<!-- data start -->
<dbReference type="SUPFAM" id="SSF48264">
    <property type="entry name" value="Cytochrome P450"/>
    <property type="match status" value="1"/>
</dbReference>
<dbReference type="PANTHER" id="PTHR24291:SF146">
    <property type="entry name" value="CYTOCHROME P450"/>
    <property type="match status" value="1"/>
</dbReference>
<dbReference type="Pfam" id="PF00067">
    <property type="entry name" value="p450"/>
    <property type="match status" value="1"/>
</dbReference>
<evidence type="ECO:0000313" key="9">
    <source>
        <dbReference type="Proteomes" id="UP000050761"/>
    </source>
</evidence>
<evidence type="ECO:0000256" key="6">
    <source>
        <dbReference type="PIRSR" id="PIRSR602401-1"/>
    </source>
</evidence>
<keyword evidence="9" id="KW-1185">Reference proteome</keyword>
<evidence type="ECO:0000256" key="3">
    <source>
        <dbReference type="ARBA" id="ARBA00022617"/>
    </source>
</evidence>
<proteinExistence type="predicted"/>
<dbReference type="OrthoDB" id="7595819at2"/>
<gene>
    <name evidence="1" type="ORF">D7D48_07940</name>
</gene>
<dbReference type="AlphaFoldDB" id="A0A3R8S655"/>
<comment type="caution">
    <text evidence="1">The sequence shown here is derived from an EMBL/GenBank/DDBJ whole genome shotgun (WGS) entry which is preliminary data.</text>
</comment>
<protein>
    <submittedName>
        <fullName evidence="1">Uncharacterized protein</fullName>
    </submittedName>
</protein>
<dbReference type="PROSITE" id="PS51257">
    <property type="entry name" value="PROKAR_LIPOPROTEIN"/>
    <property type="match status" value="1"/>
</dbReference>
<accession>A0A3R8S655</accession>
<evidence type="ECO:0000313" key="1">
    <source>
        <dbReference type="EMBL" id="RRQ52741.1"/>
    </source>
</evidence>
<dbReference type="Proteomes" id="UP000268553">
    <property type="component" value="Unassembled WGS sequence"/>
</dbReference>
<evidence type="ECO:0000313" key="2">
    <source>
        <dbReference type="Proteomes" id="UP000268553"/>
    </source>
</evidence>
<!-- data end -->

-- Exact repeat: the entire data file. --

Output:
<dbReference type="SUPFAM" id="SSF48264">
    <property type="entry name" value="Cytochrome P450"/>
    <property type="match status" value="1"/>
</dbReference>
<dbReference type="PANTHER" id="PTHR24291:SF146">
    <property type="entry name" value="CYTOCHROME P450"/>
    <property type="match status" value="1"/>
</dbReference>
<dbReference type="Pfam" id="PF00067">
    <property type="entry name" value="p450"/>
    <property type="match status" value="1"/>
</dbReference>
<evidence type="ECO:0000313" key="9">
    <source>
        <dbReference type="Proteomes" id="UP000050761"/>
    </source>
</evidence>
<evidence type="ECO:0000256" key="6">
    <source>
        <dbReference type="PIRSR" id="PIRSR602401-1"/>
    </source>
</evidence>
<keyword evidence="9" id="KW-1185">Reference proteome</keyword>
<evidence type="ECO:0000256" key="3">
    <source>
        <dbReference type="ARBA" id="ARBA00022617"/>
    </source>
</evidence>
<proteinExistence type="predicted"/>
<dbReference type="OrthoDB" id="7595819at2"/>
<gene>
    <name evidence="1" type="ORF">D7D48_07940</name>
</gene>
<dbReference type="AlphaFoldDB" id="A0A3R8S655"/>
<comment type="caution">
    <text evidence="1">The sequence shown here is derived from an EMBL/GenBank/DDBJ whole genome shotgun (WGS) entry which is preliminary data.</text>
</comment>
<protein>
    <submittedName>
        <fullName evidence="1">Uncharacterized protein</fullName>
    </submittedName>
</protein>
<dbReference type="PROSITE" id="PS51257">
    <property type="entry name" value="PROKAR_LIPOPROTEIN"/>
    <property type="match status" value="1"/>
</dbReference>
<accession>A0A3R8S655</accession>
<evidence type="ECO:0000313" key="1">
    <source>
        <dbReference type="EMBL" id="RRQ52741.1"/>
    </source>
</evidence>
<dbReference type="Proteomes" id="UP000268553">
    <property type="component" value="Unassembled WGS sequence"/>
</dbReference>
<evidence type="ECO:0000313" key="2">
    <source>
        <dbReference type="Proteomes" id="UP000268553"/>
    </source>
</evidence>